Rhetorical Purpose in The Great Gatsby.
Rhetorical Purpose in The Great Gatsby
Nick was a friend of Gatsby’s for a relatively short period of time but he was one of the few real friends Gatsby had. Though friends, Nick is disappointed in Gatsby and the way his life ends for a dream Nick feels isn’t Gatsby. Fitzgerald’s somber diction and his allusion to the discovery of the new world help convey Nick’s attitude about Gatsby. The imagery further advances the somber mood by placing Nick in a melancholy place while reflecting on his thoughts.
Nick reminisces about Gatsby’s wild parties but remembers the sound now as “faint and incessant” compared to the dazzling atmosphere before. Nick’s high hopes for the “great” Gatsby never materialize and all that is left is Gatsby’s “huge incoherent failure of a house.” After all the hopes and potential, Gatsby had disappointed Nick by chasing an obscene dream and not realizing he had already failed. The description of the house as a failure is a representation of Gatsby as a failure in the eyes of Nick. Nick knows “that [the dream] was already behind him” yet Gatsby still yearns for Daisy. “Brooding” about this shows Nick’s melancholy opinion of Gatsby’s dream.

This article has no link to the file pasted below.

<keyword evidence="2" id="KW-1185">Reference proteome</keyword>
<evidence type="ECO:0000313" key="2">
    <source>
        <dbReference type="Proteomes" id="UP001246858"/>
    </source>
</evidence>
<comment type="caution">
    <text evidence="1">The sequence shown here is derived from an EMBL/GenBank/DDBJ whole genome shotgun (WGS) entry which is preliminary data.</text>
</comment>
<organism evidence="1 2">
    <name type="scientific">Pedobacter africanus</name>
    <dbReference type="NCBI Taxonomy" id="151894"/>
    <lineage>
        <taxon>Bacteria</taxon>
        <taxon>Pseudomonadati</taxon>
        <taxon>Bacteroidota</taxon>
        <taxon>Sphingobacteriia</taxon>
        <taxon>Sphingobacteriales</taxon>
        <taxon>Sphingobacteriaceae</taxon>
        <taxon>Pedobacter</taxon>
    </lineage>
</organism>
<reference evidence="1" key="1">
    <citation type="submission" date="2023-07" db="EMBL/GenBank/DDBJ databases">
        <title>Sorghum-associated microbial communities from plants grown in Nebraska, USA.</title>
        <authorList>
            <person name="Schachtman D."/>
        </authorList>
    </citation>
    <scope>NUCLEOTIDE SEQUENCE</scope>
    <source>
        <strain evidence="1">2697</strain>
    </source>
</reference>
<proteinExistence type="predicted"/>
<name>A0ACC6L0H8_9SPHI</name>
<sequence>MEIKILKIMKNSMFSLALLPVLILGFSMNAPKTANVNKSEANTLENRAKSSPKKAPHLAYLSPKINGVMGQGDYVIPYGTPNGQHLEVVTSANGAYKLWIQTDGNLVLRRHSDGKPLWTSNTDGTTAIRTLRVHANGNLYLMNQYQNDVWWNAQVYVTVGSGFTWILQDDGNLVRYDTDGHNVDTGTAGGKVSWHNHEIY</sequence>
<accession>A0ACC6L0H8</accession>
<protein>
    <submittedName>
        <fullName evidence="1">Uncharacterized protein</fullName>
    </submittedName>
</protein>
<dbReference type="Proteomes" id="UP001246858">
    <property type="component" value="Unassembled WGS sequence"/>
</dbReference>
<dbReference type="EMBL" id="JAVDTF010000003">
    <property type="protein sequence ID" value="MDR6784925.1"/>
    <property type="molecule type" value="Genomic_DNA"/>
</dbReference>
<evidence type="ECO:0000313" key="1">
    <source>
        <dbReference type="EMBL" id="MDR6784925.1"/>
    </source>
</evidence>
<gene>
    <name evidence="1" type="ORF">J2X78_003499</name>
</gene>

The allusion to the sailors discovering America serves as a strong emphasis for Nick’s belief that Gatsby’s dream was worthless. Fitzgerald describes the dream of the New World as the last time a truly meaningful dream could be achieved. This contrasts to Gatsby’s dream of getting Daisy, showing Gatsby’s dream as being puny and unimportant. Nick believes Gatsby could have done something more meaningful than chase the dream.
Fitzgerald describes Nick as being on the beach, alone, unhappy, and in the dark. The somber atmosphere reflects and emphasizes Nick’s melancholy attitude of Gatsby and his dream. There are “hardly any lights” on the beach as there is no more hope for Gatsby and as Nick lays sprawled out on the beach the world seems to move slowly as he thinks about Gatsby.
Nick is disappointed in Gatsby for wasting his time chasing Daisy. The diction and imagery create a somber and melancholy atmosphere reflecting Nick’s feelings toward Gatsby. The allusion to the great dream of discovering the new world makes Gatsby’s dream seem puny and unimportant in comparison.